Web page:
Project: The Textile Lab for Circularity

As the Founder and Director of Leverage Lab + The Textile Lab for Circularity, Sara dedicates her time and energy addressing big, real-world systemic problems; this is only possible through disruptive collaboration and collective action. Specifically, Sara supports organisations in mitigating climate change through effective facilitation, inspiration and strategic planning. By leveraging relationships and facilitating collaboration between businesses, government, academia and civil society, Sara is hopeful that we can change the rules of the game for the better. Her passion for engaging people has gifted her with a vast network and an uncanny ability to know who to connect to and when; finding ways of working across silos and building collaborations that are in service to a wider agenda. Over the last five years, Sara has had the pleasure of working with: The City of Vancouver, Government of Alberta, Lululemon, H&M, Value Village, Salvation Army, Intuit, UBC, Surfrider Foundation, Social Innovation Generation (SIG), Intact Insurance, Vancouver Economic Commission, Vancouver Pride Society, United Way, Starbucks, and Hootsuite.


Apparel waste is the fastest growing waste contributor to landfills in North America. 20,000 tonnes of textile waste currently ends up in the local landfill yearly, 95% of it is reusable or recyclable. Worse, no one in the system is working together on a solution. TLC’s objective is a tangible shift toward a circular economy model to address the issue of apparel waste. Resulting in a decrease of apparel waste and proof of the possibility to both industry and policy-makers catalysing a case for Extended Producer Responsibility (EPR) regulation. Through the Textile Lab for Circularity (TLC), 25 different organisations from textiles-related sectors (i.e. policymakers, designers, recyclers, manufacturers, collectors, charities, and haulers) will work over a two year period to test and trial practice collaborative solutions that will help eliminate textile and apparel waste in our landfills by 2020.

This project will have a significant impact on GHG reduction. The apparel industry contributes to GHG’s via the shipping of these products to resale markets overseas. What doesn’t get used ends up in landfills that use incinerators causing waste to energy emissions. Promoting circularity through the TLC lab will divert apparel back into circulation and avoid a significant amount of GHG’s from being emitted.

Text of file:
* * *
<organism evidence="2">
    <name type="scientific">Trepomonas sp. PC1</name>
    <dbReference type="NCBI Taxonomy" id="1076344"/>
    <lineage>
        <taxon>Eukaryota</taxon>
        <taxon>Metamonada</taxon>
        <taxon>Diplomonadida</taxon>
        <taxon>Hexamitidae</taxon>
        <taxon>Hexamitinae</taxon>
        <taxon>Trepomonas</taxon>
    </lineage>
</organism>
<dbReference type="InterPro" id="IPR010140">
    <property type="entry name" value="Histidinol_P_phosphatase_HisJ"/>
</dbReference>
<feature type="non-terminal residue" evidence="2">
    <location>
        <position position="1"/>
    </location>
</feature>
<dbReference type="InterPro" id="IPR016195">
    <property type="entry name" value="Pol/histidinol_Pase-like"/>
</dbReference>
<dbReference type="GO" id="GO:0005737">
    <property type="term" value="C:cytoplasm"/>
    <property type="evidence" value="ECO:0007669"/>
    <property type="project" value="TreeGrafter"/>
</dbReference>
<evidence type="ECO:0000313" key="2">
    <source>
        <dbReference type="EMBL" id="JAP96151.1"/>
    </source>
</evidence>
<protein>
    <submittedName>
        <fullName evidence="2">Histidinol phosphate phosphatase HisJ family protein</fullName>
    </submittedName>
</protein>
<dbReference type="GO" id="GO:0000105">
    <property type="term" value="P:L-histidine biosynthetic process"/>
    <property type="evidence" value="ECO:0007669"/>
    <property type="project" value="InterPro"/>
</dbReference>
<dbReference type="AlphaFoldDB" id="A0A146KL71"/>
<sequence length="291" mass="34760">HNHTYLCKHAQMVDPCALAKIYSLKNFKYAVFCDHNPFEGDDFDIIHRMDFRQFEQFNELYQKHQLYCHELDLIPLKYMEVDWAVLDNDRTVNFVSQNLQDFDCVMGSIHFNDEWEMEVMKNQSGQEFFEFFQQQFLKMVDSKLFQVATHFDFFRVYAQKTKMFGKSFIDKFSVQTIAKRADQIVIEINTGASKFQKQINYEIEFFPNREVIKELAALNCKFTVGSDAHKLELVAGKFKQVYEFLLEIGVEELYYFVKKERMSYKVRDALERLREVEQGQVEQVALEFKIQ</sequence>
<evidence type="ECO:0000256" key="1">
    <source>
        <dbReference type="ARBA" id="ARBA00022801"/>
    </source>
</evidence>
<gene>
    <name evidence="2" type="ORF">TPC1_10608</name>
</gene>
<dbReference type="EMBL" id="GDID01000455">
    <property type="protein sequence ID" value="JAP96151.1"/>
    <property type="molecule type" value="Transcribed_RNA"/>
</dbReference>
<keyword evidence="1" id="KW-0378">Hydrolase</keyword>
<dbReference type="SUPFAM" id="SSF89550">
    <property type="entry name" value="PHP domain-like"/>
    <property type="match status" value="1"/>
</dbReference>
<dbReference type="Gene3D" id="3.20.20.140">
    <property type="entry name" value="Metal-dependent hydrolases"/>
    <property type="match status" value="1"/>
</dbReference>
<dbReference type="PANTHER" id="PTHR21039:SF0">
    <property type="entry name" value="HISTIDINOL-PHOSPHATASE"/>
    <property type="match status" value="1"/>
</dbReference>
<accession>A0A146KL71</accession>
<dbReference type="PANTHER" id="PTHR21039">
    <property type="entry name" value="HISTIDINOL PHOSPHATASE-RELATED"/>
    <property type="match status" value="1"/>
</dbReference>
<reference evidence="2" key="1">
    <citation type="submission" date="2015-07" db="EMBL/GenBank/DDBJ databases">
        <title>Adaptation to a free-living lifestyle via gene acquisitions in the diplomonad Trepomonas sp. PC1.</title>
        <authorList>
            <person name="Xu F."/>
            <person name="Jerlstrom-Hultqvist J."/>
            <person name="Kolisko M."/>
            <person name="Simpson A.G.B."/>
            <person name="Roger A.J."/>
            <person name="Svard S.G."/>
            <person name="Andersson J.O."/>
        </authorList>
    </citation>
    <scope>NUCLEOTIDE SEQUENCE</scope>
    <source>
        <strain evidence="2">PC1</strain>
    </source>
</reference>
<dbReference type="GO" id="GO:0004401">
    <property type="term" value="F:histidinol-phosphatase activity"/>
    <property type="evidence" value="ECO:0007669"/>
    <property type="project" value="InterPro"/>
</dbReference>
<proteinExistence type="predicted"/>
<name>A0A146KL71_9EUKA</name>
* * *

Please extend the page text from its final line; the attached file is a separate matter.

Capitalism is not the the best way nor the fastest way to solve our biggest most complex sustainability challenges. We need radical systemic change and to get it, we need to work together across silos towards the same goals.


When I was 16 my parents moved to Mexico from rural Nova Scotia like the Brady bunch. In rural Nova Scotia, where I grew up, I had a 1000 archers of land to play on, we raised chickens, horses and made maple syrup while my Dad went to work with one of the globes leading oil companies. He was a loyal leader in that company and was proud of his work. When we moved to Lake Chapala, Mexico I was exposed to extreme poverty environmental degradation for the first time. Lake Chapa was on the verge of drying up completely when an international organisation came in to address the problem. They brought all the stakeholders, the fishermen, the water treatment workers, the farmers, and the community. They addressed the problem on the systemic level and worked collaboratively to solve it. The lake today if full of fish and is the main water supplier to Guadalajara. Inspired, I then devoted the next 20 years to studying and practicing strategic sustainable development.

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